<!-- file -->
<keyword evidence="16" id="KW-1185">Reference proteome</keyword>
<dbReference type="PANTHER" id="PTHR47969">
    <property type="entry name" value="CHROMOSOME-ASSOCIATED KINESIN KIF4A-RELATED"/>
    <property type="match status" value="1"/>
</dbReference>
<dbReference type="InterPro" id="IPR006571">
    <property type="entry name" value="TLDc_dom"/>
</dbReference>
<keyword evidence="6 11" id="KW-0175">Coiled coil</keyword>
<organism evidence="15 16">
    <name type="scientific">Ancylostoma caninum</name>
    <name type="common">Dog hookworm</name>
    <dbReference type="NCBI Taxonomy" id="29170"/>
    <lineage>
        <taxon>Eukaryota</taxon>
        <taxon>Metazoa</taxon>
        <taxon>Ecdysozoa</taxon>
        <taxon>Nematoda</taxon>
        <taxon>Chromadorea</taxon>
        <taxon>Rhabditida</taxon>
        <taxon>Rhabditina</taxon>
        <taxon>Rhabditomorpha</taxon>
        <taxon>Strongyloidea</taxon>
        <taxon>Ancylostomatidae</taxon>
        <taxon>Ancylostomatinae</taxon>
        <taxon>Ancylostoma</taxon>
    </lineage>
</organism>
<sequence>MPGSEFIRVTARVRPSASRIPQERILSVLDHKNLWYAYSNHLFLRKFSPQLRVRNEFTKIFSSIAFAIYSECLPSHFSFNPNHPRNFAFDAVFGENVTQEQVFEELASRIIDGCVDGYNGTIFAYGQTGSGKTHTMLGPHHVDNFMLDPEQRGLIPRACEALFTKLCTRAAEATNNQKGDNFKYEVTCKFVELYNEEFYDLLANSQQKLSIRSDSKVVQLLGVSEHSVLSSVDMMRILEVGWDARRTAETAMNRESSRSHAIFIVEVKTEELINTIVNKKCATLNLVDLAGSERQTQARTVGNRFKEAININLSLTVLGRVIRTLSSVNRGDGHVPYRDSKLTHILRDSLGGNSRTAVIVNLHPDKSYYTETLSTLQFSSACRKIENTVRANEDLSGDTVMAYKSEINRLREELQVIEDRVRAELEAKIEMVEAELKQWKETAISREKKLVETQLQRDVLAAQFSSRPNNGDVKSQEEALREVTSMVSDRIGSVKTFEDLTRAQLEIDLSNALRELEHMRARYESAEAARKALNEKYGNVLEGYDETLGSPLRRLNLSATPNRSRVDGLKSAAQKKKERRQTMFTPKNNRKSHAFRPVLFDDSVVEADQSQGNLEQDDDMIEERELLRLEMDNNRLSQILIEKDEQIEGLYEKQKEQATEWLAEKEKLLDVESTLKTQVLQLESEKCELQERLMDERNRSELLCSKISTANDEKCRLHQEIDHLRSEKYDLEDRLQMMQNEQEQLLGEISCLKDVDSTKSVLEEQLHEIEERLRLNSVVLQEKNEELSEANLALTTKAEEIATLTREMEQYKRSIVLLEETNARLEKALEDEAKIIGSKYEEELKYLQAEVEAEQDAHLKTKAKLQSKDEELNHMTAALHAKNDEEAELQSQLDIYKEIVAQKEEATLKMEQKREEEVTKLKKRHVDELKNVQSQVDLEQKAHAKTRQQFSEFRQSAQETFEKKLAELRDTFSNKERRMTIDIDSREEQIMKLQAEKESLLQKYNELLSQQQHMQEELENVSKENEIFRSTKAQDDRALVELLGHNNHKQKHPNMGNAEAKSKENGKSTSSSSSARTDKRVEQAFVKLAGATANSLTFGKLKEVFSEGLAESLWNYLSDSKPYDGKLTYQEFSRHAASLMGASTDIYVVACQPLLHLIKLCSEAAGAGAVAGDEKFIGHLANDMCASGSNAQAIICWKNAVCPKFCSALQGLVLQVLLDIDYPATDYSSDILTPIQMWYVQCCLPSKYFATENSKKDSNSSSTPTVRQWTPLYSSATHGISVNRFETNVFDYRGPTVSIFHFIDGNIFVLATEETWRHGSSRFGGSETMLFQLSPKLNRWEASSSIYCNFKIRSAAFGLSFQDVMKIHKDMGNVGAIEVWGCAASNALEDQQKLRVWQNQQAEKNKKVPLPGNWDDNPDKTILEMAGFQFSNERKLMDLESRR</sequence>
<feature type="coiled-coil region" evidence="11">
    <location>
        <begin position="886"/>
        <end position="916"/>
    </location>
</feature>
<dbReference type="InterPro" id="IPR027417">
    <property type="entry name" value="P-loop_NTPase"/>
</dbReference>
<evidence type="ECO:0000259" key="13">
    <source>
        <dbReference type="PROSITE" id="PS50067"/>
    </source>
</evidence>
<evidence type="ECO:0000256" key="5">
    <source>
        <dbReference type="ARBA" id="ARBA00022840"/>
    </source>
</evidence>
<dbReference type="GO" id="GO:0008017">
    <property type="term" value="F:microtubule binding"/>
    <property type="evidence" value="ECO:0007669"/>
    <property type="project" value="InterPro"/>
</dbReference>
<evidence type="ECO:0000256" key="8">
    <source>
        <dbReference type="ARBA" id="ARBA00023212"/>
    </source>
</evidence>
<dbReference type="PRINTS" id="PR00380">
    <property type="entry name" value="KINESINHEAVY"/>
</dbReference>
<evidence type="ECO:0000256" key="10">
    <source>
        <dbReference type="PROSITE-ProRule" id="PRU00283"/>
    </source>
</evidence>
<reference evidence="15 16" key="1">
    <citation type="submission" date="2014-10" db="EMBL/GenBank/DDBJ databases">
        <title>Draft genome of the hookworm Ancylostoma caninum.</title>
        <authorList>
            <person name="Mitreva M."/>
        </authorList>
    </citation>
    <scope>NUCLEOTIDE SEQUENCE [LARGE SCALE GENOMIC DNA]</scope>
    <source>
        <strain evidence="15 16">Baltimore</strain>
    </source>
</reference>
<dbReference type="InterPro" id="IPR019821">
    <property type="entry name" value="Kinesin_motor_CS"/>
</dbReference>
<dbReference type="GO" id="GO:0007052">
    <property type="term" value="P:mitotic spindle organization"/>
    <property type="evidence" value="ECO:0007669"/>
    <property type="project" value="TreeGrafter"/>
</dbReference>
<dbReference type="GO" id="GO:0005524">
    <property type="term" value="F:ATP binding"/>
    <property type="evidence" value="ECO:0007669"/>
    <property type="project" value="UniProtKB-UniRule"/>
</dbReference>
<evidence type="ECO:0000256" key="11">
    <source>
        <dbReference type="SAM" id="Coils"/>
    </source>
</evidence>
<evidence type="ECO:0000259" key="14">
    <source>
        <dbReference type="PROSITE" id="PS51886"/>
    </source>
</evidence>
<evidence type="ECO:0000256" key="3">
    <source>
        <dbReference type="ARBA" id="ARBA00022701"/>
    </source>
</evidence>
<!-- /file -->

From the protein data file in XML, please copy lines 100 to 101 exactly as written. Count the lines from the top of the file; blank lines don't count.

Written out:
    </source>
</evidence>